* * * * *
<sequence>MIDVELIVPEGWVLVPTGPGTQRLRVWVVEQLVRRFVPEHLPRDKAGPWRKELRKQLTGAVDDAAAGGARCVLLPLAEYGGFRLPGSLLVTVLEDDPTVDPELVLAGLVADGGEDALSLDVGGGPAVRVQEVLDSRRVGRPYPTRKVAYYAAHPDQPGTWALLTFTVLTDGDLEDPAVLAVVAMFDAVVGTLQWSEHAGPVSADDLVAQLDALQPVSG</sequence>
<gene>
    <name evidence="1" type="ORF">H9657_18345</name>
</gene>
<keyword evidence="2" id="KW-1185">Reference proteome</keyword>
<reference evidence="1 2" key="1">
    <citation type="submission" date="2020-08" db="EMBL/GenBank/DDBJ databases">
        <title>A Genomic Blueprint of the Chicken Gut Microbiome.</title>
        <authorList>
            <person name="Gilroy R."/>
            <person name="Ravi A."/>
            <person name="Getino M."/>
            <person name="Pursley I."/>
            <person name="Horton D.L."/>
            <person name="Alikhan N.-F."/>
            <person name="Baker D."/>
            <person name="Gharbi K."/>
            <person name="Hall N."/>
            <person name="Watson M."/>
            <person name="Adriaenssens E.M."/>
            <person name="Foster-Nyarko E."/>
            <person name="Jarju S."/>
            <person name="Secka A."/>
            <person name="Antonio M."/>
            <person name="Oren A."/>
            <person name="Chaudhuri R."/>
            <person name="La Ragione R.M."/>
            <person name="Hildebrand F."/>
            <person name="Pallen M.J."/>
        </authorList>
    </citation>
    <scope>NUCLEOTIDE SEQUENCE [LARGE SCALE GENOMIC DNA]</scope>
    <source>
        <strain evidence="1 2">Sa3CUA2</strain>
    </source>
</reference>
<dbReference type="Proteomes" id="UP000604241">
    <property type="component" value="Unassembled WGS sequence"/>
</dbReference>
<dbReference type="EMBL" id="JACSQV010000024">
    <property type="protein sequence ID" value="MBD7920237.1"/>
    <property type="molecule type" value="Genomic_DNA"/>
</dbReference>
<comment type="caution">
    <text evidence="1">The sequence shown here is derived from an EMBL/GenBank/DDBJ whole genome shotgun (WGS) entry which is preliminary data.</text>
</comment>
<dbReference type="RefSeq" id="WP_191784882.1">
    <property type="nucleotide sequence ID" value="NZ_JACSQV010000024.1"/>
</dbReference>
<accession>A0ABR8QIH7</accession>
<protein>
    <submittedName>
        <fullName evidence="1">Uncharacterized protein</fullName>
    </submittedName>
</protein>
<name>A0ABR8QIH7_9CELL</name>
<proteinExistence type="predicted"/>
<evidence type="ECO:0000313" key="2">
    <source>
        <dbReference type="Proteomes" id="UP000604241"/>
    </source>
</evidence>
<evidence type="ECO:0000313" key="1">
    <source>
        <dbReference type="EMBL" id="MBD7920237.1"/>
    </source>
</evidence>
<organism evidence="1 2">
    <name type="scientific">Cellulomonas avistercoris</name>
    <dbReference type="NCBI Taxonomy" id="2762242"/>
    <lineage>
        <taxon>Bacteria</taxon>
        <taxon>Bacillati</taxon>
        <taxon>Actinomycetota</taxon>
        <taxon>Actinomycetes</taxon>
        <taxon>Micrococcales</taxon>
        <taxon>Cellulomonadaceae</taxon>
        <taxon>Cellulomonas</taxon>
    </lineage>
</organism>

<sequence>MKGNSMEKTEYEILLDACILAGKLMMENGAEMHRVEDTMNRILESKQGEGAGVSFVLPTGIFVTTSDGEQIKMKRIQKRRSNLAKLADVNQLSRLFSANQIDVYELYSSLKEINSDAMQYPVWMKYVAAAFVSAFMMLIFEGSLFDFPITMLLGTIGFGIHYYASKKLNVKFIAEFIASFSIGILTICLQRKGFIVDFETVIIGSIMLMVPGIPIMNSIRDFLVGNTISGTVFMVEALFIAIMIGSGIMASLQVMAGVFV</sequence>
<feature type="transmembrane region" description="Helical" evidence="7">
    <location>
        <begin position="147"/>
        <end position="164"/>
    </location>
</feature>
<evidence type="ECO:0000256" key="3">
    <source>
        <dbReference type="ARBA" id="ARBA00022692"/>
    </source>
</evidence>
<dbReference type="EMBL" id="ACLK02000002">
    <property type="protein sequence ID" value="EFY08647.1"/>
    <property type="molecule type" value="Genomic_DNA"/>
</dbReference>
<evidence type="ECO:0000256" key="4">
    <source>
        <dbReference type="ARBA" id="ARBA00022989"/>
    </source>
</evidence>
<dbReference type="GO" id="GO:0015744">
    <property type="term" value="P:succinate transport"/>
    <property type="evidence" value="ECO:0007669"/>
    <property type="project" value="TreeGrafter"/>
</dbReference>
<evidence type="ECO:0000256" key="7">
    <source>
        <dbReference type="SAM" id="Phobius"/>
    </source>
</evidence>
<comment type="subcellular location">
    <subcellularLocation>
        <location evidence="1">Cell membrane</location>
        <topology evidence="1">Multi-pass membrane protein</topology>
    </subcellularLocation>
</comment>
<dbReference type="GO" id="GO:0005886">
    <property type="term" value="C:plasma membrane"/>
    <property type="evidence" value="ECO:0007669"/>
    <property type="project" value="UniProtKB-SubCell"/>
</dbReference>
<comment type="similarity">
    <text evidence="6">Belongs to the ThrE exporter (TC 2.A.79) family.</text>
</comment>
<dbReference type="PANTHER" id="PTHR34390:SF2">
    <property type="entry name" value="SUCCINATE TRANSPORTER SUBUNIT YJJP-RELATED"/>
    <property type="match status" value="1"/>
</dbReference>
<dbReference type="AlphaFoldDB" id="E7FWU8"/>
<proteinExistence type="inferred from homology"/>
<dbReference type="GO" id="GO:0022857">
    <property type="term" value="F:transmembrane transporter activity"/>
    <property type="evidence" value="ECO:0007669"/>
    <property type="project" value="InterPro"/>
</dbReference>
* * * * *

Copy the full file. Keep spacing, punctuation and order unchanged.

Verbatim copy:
<sequence>MIDVELIVPEGWVLVPTGPGTQRLRVWVVEQLVRRFVPEHLPRDKAGPWRKELRKQLTGAVDDAAAGGARCVLLPLAEYGGFRLPGSLLVTVLEDDPTVDPELVLAGLVADGGEDALSLDVGGGPAVRVQEVLDSRRVGRPYPTRKVAYYAAHPDQPGTWALLTFTVLTDGDLEDPAVLAVVAMFDAVVGTLQWSEHAGPVSADDLVAQLDALQPVSG</sequence>
<gene>
    <name evidence="1" type="ORF">H9657_18345</name>
</gene>
<keyword evidence="2" id="KW-1185">Reference proteome</keyword>
<reference evidence="1 2" key="1">
    <citation type="submission" date="2020-08" db="EMBL/GenBank/DDBJ databases">
        <title>A Genomic Blueprint of the Chicken Gut Microbiome.</title>
        <authorList>
            <person name="Gilroy R."/>
            <person name="Ravi A."/>
            <person name="Getino M."/>
            <person name="Pursley I."/>
            <person name="Horton D.L."/>
            <person name="Alikhan N.-F."/>
            <person name="Baker D."/>
            <person name="Gharbi K."/>
            <person name="Hall N."/>
            <person name="Watson M."/>
            <person name="Adriaenssens E.M."/>
            <person name="Foster-Nyarko E."/>
            <person name="Jarju S."/>
            <person name="Secka A."/>
            <person name="Antonio M."/>
            <person name="Oren A."/>
            <person name="Chaudhuri R."/>
            <person name="La Ragione R.M."/>
            <person name="Hildebrand F."/>
            <person name="Pallen M.J."/>
        </authorList>
    </citation>
    <scope>NUCLEOTIDE SEQUENCE [LARGE SCALE GENOMIC DNA]</scope>
    <source>
        <strain evidence="1 2">Sa3CUA2</strain>
    </source>
</reference>
<dbReference type="Proteomes" id="UP000604241">
    <property type="component" value="Unassembled WGS sequence"/>
</dbReference>
<dbReference type="EMBL" id="JACSQV010000024">
    <property type="protein sequence ID" value="MBD7920237.1"/>
    <property type="molecule type" value="Genomic_DNA"/>
</dbReference>
<comment type="caution">
    <text evidence="1">The sequence shown here is derived from an EMBL/GenBank/DDBJ whole genome shotgun (WGS) entry which is preliminary data.</text>
</comment>
<dbReference type="RefSeq" id="WP_191784882.1">
    <property type="nucleotide sequence ID" value="NZ_JACSQV010000024.1"/>
</dbReference>
<accession>A0ABR8QIH7</accession>
<protein>
    <submittedName>
        <fullName evidence="1">Uncharacterized protein</fullName>
    </submittedName>
</protein>
<name>A0ABR8QIH7_9CELL</name>
<proteinExistence type="predicted"/>
<evidence type="ECO:0000313" key="2">
    <source>
        <dbReference type="Proteomes" id="UP000604241"/>
    </source>
</evidence>
<evidence type="ECO:0000313" key="1">
    <source>
        <dbReference type="EMBL" id="MBD7920237.1"/>
    </source>
</evidence>
<organism evidence="1 2">
    <name type="scientific">Cellulomonas avistercoris</name>
    <dbReference type="NCBI Taxonomy" id="2762242"/>
    <lineage>
        <taxon>Bacteria</taxon>
        <taxon>Bacillati</taxon>
        <taxon>Actinomycetota</taxon>
        <taxon>Actinomycetes</taxon>
        <taxon>Micrococcales</taxon>
        <taxon>Cellulomonadaceae</taxon>
        <taxon>Cellulomonas</taxon>
    </lineage>
</organism>

<sequence>MKGNSMEKTEYEILLDACILAGKLMMENGAEMHRVEDTMNRILESKQGEGAGVSFVLPTGIFVTTSDGEQIKMKRIQKRRSNLAKLADVNQLSRLFSANQIDVYELYSSLKEINSDAMQYPVWMKYVAAAFVSAFMMLIFEGSLFDFPITMLLGTIGFGIHYYASKKLNVKFIAEFIASFSIGILTICLQRKGFIVDFETVIIGSIMLMVPGIPIMNSIRDFLVGNTISGTVFMVEALFIAIMIGSGIMASLQVMAGVFV</sequence>
<feature type="transmembrane region" description="Helical" evidence="7">
    <location>
        <begin position="147"/>
        <end position="164"/>
    </location>
</feature>
<evidence type="ECO:0000256" key="3">
    <source>
        <dbReference type="ARBA" id="ARBA00022692"/>
    </source>
</evidence>
<dbReference type="EMBL" id="ACLK02000002">
    <property type="protein sequence ID" value="EFY08647.1"/>
    <property type="molecule type" value="Genomic_DNA"/>
</dbReference>
<evidence type="ECO:0000256" key="4">
    <source>
        <dbReference type="ARBA" id="ARBA00022989"/>
    </source>
</evidence>
<dbReference type="GO" id="GO:0015744">
    <property type="term" value="P:succinate transport"/>
    <property type="evidence" value="ECO:0007669"/>
    <property type="project" value="TreeGrafter"/>
</dbReference>
<evidence type="ECO:0000256" key="7">
    <source>
        <dbReference type="SAM" id="Phobius"/>
    </source>
</evidence>
<comment type="subcellular location">
    <subcellularLocation>
        <location evidence="1">Cell membrane</location>
        <topology evidence="1">Multi-pass membrane protein</topology>
    </subcellularLocation>
</comment>
<dbReference type="GO" id="GO:0005886">
    <property type="term" value="C:plasma membrane"/>
    <property type="evidence" value="ECO:0007669"/>
    <property type="project" value="UniProtKB-SubCell"/>
</dbReference>
<comment type="similarity">
    <text evidence="6">Belongs to the ThrE exporter (TC 2.A.79) family.</text>
</comment>
<dbReference type="PANTHER" id="PTHR34390:SF2">
    <property type="entry name" value="SUCCINATE TRANSPORTER SUBUNIT YJJP-RELATED"/>
    <property type="match status" value="1"/>
</dbReference>
<dbReference type="AlphaFoldDB" id="E7FWU8"/>
<proteinExistence type="inferred from homology"/>
<dbReference type="GO" id="GO:0022857">
    <property type="term" value="F:transmembrane transporter activity"/>
    <property type="evidence" value="ECO:0007669"/>
    <property type="project" value="InterPro"/>
</dbReference>